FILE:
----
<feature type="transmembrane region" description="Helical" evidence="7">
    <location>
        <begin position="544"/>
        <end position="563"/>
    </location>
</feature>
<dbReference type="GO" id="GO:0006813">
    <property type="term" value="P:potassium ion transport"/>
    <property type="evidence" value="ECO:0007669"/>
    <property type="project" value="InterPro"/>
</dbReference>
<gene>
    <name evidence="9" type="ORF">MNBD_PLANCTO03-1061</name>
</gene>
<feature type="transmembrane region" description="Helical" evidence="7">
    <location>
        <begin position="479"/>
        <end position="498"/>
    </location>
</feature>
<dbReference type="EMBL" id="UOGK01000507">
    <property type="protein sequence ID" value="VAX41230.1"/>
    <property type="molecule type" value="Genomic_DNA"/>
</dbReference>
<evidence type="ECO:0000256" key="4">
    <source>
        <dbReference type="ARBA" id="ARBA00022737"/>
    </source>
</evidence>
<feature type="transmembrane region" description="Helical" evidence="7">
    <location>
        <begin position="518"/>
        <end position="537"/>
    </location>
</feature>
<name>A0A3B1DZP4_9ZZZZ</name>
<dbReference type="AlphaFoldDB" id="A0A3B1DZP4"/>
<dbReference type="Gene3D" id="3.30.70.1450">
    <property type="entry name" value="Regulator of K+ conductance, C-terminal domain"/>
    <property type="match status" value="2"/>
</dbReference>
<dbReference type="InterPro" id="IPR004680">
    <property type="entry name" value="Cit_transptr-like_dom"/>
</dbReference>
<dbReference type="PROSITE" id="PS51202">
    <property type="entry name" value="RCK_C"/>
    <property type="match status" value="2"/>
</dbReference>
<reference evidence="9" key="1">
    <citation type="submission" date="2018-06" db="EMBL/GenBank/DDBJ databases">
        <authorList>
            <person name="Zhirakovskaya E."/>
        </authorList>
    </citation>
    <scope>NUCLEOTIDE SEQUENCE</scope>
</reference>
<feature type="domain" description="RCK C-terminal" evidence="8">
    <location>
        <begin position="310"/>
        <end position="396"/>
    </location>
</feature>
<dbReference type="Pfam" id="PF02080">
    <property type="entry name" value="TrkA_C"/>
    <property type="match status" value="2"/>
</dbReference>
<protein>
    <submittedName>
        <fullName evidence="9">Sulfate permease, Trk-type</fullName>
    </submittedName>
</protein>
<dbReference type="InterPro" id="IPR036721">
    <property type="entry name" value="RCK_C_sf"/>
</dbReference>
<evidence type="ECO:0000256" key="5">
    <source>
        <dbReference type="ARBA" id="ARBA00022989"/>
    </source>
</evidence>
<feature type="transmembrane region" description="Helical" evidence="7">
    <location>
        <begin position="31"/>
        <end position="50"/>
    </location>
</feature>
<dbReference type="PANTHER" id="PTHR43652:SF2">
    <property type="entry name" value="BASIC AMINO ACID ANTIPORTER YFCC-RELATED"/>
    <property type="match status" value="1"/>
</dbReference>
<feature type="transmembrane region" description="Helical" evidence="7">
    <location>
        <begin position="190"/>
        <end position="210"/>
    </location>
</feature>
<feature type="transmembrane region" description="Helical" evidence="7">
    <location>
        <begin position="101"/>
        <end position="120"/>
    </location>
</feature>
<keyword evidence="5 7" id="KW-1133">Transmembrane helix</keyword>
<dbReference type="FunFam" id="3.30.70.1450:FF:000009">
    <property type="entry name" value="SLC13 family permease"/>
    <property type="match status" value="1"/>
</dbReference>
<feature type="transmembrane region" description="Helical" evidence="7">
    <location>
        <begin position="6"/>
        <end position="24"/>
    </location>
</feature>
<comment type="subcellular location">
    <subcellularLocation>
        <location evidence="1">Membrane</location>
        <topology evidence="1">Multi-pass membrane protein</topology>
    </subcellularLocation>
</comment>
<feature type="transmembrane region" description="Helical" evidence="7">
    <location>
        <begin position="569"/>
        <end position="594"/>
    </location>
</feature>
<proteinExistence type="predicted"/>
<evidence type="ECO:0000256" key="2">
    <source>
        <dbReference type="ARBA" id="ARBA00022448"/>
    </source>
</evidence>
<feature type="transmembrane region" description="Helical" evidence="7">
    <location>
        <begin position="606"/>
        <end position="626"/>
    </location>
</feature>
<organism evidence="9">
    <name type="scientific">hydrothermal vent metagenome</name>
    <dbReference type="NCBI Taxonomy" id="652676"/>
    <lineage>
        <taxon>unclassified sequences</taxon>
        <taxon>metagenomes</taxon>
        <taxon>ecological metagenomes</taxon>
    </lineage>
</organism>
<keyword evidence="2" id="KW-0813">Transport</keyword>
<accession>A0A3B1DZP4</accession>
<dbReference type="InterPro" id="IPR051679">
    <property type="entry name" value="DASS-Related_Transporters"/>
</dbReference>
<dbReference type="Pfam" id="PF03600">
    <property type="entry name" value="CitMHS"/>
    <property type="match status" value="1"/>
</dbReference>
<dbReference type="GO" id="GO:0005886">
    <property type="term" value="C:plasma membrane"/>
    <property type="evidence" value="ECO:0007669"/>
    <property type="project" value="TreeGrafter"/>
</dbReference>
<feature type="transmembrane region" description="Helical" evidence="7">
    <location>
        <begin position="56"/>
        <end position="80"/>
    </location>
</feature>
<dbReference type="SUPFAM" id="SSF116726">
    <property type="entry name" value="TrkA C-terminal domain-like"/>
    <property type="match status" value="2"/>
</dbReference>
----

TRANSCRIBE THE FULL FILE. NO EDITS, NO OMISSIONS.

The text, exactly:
<feature type="transmembrane region" description="Helical" evidence="7">
    <location>
        <begin position="544"/>
        <end position="563"/>
    </location>
</feature>
<dbReference type="GO" id="GO:0006813">
    <property type="term" value="P:potassium ion transport"/>
    <property type="evidence" value="ECO:0007669"/>
    <property type="project" value="InterPro"/>
</dbReference>
<gene>
    <name evidence="9" type="ORF">MNBD_PLANCTO03-1061</name>
</gene>
<feature type="transmembrane region" description="Helical" evidence="7">
    <location>
        <begin position="479"/>
        <end position="498"/>
    </location>
</feature>
<dbReference type="EMBL" id="UOGK01000507">
    <property type="protein sequence ID" value="VAX41230.1"/>
    <property type="molecule type" value="Genomic_DNA"/>
</dbReference>
<evidence type="ECO:0000256" key="4">
    <source>
        <dbReference type="ARBA" id="ARBA00022737"/>
    </source>
</evidence>
<feature type="transmembrane region" description="Helical" evidence="7">
    <location>
        <begin position="518"/>
        <end position="537"/>
    </location>
</feature>
<name>A0A3B1DZP4_9ZZZZ</name>
<dbReference type="AlphaFoldDB" id="A0A3B1DZP4"/>
<dbReference type="Gene3D" id="3.30.70.1450">
    <property type="entry name" value="Regulator of K+ conductance, C-terminal domain"/>
    <property type="match status" value="2"/>
</dbReference>
<dbReference type="InterPro" id="IPR004680">
    <property type="entry name" value="Cit_transptr-like_dom"/>
</dbReference>
<dbReference type="PROSITE" id="PS51202">
    <property type="entry name" value="RCK_C"/>
    <property type="match status" value="2"/>
</dbReference>
<reference evidence="9" key="1">
    <citation type="submission" date="2018-06" db="EMBL/GenBank/DDBJ databases">
        <authorList>
            <person name="Zhirakovskaya E."/>
        </authorList>
    </citation>
    <scope>NUCLEOTIDE SEQUENCE</scope>
</reference>
<feature type="domain" description="RCK C-terminal" evidence="8">
    <location>
        <begin position="310"/>
        <end position="396"/>
    </location>
</feature>
<dbReference type="Pfam" id="PF02080">
    <property type="entry name" value="TrkA_C"/>
    <property type="match status" value="2"/>
</dbReference>
<protein>
    <submittedName>
        <fullName evidence="9">Sulfate permease, Trk-type</fullName>
    </submittedName>
</protein>
<dbReference type="InterPro" id="IPR036721">
    <property type="entry name" value="RCK_C_sf"/>
</dbReference>
<evidence type="ECO:0000256" key="5">
    <source>
        <dbReference type="ARBA" id="ARBA00022989"/>
    </source>
</evidence>
<feature type="transmembrane region" description="Helical" evidence="7">
    <location>
        <begin position="31"/>
        <end position="50"/>
    </location>
</feature>
<dbReference type="PANTHER" id="PTHR43652:SF2">
    <property type="entry name" value="BASIC AMINO ACID ANTIPORTER YFCC-RELATED"/>
    <property type="match status" value="1"/>
</dbReference>
<feature type="transmembrane region" description="Helical" evidence="7">
    <location>
        <begin position="190"/>
        <end position="210"/>
    </location>
</feature>
<feature type="transmembrane region" description="Helical" evidence="7">
    <location>
        <begin position="101"/>
        <end position="120"/>
    </location>
</feature>
<keyword evidence="5 7" id="KW-1133">Transmembrane helix</keyword>
<dbReference type="FunFam" id="3.30.70.1450:FF:000009">
    <property type="entry name" value="SLC13 family permease"/>
    <property type="match status" value="1"/>
</dbReference>
<feature type="transmembrane region" description="Helical" evidence="7">
    <location>
        <begin position="6"/>
        <end position="24"/>
    </location>
</feature>
<comment type="subcellular location">
    <subcellularLocation>
        <location evidence="1">Membrane</location>
        <topology evidence="1">Multi-pass membrane protein</topology>
    </subcellularLocation>
</comment>
<feature type="transmembrane region" description="Helical" evidence="7">
    <location>
        <begin position="569"/>
        <end position="594"/>
    </location>
</feature>
<proteinExistence type="predicted"/>
<evidence type="ECO:0000256" key="2">
    <source>
        <dbReference type="ARBA" id="ARBA00022448"/>
    </source>
</evidence>
<feature type="transmembrane region" description="Helical" evidence="7">
    <location>
        <begin position="606"/>
        <end position="626"/>
    </location>
</feature>
<organism evidence="9">
    <name type="scientific">hydrothermal vent metagenome</name>
    <dbReference type="NCBI Taxonomy" id="652676"/>
    <lineage>
        <taxon>unclassified sequences</taxon>
        <taxon>metagenomes</taxon>
        <taxon>ecological metagenomes</taxon>
    </lineage>
</organism>
<keyword evidence="2" id="KW-0813">Transport</keyword>
<accession>A0A3B1DZP4</accession>
<dbReference type="InterPro" id="IPR051679">
    <property type="entry name" value="DASS-Related_Transporters"/>
</dbReference>
<dbReference type="Pfam" id="PF03600">
    <property type="entry name" value="CitMHS"/>
    <property type="match status" value="1"/>
</dbReference>
<dbReference type="GO" id="GO:0005886">
    <property type="term" value="C:plasma membrane"/>
    <property type="evidence" value="ECO:0007669"/>
    <property type="project" value="TreeGrafter"/>
</dbReference>
<feature type="transmembrane region" description="Helical" evidence="7">
    <location>
        <begin position="56"/>
        <end position="80"/>
    </location>
</feature>
<dbReference type="SUPFAM" id="SSF116726">
    <property type="entry name" value="TrkA C-terminal domain-like"/>
    <property type="match status" value="2"/>
</dbReference>